"Friends of the late asylum seeker believe that Jalloh was set on fire by racist police. The federal court rightly believes that to be unlikely. It is more probable that Jalloh, who was very drunk, lit the fire in his cell in order to draw attention to himself, and then events got out of his control."

"Although the federal court was very thorough in the way it uncovered the gaps in the existing evidence, it was equally careful to skirt around the delicate issue of racism. But that could be the key to understanding the casual manner with which the police officer initially ignored the smoke alarm in the cell. Did the life of an African detainee perhaps not seem to him to be a priority?"

The center-left Süddeutsche Zeitung writes:

"A man died in police custody. The police are responsible, without any exceptions, for the lives of their detainees -- whether it is a drunk local politician or a stoned asylum seeker. They have a duty to ensure the safety of the person in custody. This obligation is all the greater when they have put the man in handcuffs. The policeman in Dessau ignored this obligation to act -- a fact that is still true even if the detainee had set fire to the mattress in his cell by himself."

"The thoroughness (with which the justice system will now try to clear up Jalloh's death) is a signal to society. … Now no one will be able to say any longer that the judiciary swept a scandal under the carpet. On the contrary, they have removed the carpet and are trying to understand how such callousness can happen. Five years after the crime, it will not be any easier (to find out what happened). But the new attempt to clear up the case deserves respect."

The left-leaning Die Tageszeitung writes:

"Finally, a piece of good news in a case that could previously only be described as a scandal. … Unwillingness to cooperate, sloppiness and inconsistencies characterized the police investigation from the outset. During the Dessau trial, the chief witness, a policewoman who had initially testified against her colleagues, later retracted her statement … prompting the suspicion that pressure had been put on her to change her testimony. The Dessau court judge himself declared the trial to have failed."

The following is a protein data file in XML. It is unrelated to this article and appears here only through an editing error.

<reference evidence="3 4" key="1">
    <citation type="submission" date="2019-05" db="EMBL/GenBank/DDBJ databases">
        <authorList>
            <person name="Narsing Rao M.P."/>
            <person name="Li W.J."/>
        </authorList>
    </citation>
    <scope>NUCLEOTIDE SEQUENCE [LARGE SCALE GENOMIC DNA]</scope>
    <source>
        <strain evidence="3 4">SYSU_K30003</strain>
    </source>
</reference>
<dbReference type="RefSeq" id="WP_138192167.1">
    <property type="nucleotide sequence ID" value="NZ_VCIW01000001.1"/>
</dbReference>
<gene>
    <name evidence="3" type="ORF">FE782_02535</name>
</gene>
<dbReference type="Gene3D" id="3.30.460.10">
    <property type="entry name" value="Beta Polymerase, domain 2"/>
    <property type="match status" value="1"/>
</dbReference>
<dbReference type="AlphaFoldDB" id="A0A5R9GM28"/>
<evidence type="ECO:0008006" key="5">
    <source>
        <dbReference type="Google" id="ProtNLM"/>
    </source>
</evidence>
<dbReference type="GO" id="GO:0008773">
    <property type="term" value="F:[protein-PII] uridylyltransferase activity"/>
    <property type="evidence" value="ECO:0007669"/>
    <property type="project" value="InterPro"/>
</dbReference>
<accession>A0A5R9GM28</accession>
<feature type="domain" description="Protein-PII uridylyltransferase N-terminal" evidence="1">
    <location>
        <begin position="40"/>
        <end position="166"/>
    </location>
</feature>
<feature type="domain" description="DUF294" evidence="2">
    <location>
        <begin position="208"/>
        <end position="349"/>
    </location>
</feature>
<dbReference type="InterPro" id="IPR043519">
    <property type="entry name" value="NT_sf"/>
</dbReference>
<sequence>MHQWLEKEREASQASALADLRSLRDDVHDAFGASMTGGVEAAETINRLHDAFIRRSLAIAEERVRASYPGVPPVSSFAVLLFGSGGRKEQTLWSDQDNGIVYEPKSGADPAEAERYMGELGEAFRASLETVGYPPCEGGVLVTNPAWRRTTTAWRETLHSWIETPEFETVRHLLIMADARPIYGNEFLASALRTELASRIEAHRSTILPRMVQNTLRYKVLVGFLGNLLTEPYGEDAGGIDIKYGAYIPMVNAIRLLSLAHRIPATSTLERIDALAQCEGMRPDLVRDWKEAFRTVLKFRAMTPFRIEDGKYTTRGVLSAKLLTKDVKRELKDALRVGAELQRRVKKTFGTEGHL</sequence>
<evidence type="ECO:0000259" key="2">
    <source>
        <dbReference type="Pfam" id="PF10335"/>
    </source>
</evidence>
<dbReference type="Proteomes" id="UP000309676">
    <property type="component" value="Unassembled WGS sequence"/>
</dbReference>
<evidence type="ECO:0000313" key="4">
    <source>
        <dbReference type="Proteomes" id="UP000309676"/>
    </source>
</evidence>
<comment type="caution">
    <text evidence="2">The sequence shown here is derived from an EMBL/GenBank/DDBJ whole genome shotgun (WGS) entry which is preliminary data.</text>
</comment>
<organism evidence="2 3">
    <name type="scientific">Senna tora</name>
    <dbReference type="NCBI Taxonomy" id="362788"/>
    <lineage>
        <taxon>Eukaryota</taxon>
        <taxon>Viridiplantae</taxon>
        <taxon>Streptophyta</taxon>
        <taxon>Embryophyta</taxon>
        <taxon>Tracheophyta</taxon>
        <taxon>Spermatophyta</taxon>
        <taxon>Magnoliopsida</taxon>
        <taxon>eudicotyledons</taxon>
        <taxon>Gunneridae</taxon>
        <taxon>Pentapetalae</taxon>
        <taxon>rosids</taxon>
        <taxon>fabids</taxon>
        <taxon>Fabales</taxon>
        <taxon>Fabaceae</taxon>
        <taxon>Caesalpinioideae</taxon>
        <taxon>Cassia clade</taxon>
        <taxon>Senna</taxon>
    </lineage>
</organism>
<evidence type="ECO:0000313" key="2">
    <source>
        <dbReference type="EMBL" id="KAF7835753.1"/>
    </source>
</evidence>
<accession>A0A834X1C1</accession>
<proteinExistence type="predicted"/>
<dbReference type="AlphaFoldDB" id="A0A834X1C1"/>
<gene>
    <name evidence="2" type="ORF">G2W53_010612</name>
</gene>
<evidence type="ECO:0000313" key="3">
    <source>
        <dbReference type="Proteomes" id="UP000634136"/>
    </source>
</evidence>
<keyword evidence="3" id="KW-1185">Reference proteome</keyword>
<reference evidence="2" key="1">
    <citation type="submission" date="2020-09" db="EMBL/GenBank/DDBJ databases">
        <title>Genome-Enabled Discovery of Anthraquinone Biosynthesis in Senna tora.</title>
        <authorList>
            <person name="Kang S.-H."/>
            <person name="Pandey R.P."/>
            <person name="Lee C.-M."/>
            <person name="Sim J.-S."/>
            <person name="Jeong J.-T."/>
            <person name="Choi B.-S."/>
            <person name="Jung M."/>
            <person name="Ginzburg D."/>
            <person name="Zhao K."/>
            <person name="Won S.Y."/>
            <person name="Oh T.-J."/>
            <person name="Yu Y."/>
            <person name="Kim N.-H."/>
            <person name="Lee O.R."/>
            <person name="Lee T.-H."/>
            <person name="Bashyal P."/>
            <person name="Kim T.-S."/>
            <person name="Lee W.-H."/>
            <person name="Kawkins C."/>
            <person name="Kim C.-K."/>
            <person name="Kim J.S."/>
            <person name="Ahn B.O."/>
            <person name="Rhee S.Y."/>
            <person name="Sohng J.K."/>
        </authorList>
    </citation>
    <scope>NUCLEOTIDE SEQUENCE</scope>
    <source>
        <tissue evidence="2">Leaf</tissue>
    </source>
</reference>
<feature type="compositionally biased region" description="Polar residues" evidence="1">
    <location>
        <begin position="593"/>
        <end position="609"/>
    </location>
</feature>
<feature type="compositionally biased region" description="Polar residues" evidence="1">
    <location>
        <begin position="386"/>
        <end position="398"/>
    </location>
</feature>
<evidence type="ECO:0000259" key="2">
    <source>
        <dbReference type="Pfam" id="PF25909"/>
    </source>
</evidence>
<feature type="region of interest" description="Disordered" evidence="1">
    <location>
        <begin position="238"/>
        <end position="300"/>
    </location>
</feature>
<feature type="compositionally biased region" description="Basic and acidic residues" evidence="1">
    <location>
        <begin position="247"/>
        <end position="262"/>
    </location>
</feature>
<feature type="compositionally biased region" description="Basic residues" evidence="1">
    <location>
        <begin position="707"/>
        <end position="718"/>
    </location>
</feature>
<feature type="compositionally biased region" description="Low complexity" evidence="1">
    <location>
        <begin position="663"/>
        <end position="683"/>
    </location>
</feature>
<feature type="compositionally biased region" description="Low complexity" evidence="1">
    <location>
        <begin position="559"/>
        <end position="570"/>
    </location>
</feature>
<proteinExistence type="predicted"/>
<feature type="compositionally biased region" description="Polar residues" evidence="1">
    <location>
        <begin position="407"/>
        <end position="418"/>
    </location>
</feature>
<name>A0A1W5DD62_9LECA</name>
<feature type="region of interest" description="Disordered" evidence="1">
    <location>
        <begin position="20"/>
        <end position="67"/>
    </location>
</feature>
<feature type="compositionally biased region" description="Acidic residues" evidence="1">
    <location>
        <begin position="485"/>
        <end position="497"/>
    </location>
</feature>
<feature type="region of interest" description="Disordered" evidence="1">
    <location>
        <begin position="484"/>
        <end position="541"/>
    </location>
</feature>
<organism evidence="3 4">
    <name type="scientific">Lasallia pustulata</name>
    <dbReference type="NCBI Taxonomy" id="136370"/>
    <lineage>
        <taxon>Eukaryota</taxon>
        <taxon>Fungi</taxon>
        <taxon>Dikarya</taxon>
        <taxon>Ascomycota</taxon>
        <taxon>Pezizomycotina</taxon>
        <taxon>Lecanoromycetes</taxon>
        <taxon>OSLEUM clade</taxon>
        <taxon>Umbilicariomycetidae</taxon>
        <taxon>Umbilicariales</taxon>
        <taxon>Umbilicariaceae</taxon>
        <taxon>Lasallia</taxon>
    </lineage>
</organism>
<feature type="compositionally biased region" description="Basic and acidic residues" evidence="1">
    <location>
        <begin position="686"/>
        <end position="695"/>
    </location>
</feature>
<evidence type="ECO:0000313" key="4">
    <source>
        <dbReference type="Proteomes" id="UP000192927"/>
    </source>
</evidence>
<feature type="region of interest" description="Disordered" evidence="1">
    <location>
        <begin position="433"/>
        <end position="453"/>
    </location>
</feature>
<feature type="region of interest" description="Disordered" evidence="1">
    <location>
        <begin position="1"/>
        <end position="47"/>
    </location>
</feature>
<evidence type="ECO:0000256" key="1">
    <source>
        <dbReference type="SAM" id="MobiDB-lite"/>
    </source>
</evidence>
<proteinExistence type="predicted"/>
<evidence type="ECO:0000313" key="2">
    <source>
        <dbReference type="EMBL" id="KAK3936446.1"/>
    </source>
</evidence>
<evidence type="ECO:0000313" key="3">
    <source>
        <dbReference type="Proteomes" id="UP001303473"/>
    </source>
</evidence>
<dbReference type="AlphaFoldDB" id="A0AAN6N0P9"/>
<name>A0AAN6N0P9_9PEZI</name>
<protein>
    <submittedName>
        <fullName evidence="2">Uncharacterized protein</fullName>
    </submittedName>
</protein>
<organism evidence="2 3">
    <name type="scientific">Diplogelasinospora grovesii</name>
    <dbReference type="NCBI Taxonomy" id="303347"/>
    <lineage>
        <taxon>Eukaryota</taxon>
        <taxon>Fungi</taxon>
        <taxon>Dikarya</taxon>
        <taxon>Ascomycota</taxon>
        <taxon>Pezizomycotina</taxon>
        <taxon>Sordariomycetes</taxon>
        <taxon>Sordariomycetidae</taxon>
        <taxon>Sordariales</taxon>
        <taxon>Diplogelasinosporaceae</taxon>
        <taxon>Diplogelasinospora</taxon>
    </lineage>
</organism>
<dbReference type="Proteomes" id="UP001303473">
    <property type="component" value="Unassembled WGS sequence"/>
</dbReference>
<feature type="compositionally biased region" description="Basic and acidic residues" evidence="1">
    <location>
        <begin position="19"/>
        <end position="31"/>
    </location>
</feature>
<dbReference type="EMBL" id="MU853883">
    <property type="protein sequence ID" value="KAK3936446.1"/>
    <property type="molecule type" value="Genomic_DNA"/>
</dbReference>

"Five years on, it will not be any easier to answer the open questions in the case … But irrespective of whether the new trial leads to new information and a conviction, the federal court's ruling sends an important signal. It shows that the judiciary is not simply prepared to let police officers get off scot-free."

"This is particularly important as action is seldom taken in cases of police violence against immigrants. … The investigating officers tend to give their colleagues, rather than the immigrants, the benefit of the doubt. … In other European countries like Britain and Norway, such cases are investigated by independent commissions. Such a commission would perhaps have brought more truth to light in the Jalloh case. As it is, five years after the tragedy, the terrible suspicion remains that the police were -- at the very least -- negligent with Jalloh's safety because he was a refugee from Africa."

The left-leaning Berliner Zeitung writes:

"Right from the start, friends and relatives of Oury Jalloh and a number of human rights organizations suspected the Dessau police of being motivated by racism in their actions. Although this has not been proven by any means, it is too self-evident to be ignored. Firstly, people of color living in the state of Saxony-Anhalt are in more danger than anywhere else in Germany; racial abuse and racist attacks are not the exception here but part of everyday life. Secondly, the police have avoided doing anything that could have given the impression that they have any particular interest in clearing up such crimes."

-- David Gordon Smith